Weekly episode or marathon? Bridgerton shows that the problem is Part 1 and Part 2

The division into parts hampered the development of Bridgerton Season 3

Image Credit: Netflix

The debate between releasing weekly episodes or full seasons resurfaced with force recently with the premiere of the second season of House of the Dragon. HBO has always chosen to release its series weekly, as has Apple TV+ and, occasionally, Prime Video when it wants to make the conversation about a production last longer. With Netflix, however, the strategy has been different. A pioneer in releasing complete seasons at once, the streaming platform found itself losing momentum in successful productions very quickly. 

Netflix series tend to become the most talked about of the moment by a large margin... but the conversation disappears in just over a week. Thus, in recent years, the service has adopted a different strategy: it does not give up, in a way, the marathon, but still extends the success of the productions with the release of chapters in two parts. It was like this with the fourth year of Stranger Things, with the last seasons of The Crown and The Witcher, and, now, with the third season of Bridgerton.

Yes, the separation, in fact, kept Bridgerton among the most-watched series on the platform for the entire month that separated Part 1 (released on May 16th) from Part 2 (which premiered on June 13th). But, in addition to generating complaints about the wait from all types of fans, the separation also harms the viewer's absorption and enjoyment of the story. On the one hand, the division embraces more detailed discussion, as well as that brought by the release of weekly episodes. In Bridgerton, the “carriage scene” between Penelope (Nicola Coughlan) and Colin (Luke Newton) at the end of the fourth episode, for example, would never have generated such a buzz if the audience followed it up with the “mirror scene”. , in episode five, which is even more sensual.

Despite this, the separation still brings with it some of the worst elements of the marathon. After all, at least four episodes are released at once and, most of the time, the focus of the discussion will always end up being the revelation or plot twist at the end. With the third season of Bridgerton, specifically, the debate ended up becoming much more about the change in Francesca's (Hannah Dodd) story concerning the books than the main couple.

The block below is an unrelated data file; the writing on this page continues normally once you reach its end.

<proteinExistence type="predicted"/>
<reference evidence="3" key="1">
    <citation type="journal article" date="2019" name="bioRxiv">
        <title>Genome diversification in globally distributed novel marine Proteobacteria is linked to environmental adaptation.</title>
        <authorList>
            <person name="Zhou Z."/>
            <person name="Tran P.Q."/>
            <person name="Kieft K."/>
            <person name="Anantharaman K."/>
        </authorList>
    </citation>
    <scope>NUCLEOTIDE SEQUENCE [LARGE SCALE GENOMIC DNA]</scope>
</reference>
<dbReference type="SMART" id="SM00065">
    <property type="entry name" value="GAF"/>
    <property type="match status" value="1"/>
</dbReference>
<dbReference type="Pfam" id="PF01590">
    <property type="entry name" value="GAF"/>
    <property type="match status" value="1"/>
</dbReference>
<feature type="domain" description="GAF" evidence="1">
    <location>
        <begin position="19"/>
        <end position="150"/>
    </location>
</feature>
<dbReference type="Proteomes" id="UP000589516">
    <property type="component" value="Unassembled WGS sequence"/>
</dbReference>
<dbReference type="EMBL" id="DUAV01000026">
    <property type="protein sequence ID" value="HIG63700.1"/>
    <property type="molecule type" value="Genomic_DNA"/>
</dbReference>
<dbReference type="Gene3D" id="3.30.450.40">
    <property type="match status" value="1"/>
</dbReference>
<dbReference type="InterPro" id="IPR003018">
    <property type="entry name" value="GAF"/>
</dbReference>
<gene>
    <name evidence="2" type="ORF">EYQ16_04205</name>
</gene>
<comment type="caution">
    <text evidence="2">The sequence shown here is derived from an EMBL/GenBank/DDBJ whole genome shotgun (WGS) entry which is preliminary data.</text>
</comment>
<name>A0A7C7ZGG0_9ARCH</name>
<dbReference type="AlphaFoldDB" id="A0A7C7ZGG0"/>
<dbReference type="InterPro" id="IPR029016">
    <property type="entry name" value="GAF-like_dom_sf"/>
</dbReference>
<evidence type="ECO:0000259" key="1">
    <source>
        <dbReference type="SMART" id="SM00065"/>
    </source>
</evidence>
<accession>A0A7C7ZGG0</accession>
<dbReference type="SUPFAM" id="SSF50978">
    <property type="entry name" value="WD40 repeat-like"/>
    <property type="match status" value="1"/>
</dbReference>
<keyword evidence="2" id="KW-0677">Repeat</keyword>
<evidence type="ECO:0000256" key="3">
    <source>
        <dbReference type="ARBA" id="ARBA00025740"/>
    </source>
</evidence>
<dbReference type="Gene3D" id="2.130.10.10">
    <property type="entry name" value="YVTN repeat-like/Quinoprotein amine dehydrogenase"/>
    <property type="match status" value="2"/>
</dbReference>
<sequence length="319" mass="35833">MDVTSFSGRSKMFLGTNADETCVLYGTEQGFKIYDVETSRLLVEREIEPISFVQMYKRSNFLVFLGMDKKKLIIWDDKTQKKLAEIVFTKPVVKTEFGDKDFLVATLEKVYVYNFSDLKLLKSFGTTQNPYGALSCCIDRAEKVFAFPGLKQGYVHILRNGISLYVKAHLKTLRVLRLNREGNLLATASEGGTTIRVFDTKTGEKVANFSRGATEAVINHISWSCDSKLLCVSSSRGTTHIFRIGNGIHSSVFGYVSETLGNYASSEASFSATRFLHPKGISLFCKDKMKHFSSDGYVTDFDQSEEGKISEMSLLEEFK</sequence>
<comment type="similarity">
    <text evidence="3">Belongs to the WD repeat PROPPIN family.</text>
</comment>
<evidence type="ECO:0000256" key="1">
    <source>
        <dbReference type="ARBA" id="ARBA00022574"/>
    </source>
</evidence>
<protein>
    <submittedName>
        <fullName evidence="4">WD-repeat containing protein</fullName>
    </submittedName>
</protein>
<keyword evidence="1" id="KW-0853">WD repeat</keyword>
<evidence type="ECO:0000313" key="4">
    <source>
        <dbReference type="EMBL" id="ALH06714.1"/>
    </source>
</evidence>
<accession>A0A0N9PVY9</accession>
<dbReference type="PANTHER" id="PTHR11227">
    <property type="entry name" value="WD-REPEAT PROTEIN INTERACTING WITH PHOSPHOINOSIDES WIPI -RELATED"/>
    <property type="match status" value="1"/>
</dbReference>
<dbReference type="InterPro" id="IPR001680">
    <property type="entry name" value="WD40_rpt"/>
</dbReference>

Even worse than that, however, is the fact that returning to a series four weeks after having binge-watched all the previous episodes completely loses the continuity of the story. The feeling it gives is that many things come “out of nowhere” and that relationships are not properly developed. Maybe they were, but they were in the previous part and, perhaps, they were suffocated by the initial marathon or forgotten while waiting for the second part. With Colin and Penelope, the feeling that remains is not that of Part 1, which developed every step of the friendship between two already-known characters and, finally, made them realize that they should be together. 

The feeling is that of Part 2, which delivered rushed dialogues between the couple and created an atmosphere of tension much greater than the romance between them due to Lady Whistledown's secret. If everything had come out at once, the development of the romance would probably have been much more noticeable and the tension even more agonizing. If it had been published weekly, there would be little time to forget or lose continuity with the previous chapter. In any case, the result would be better for Bridgerton than it was with the division in two.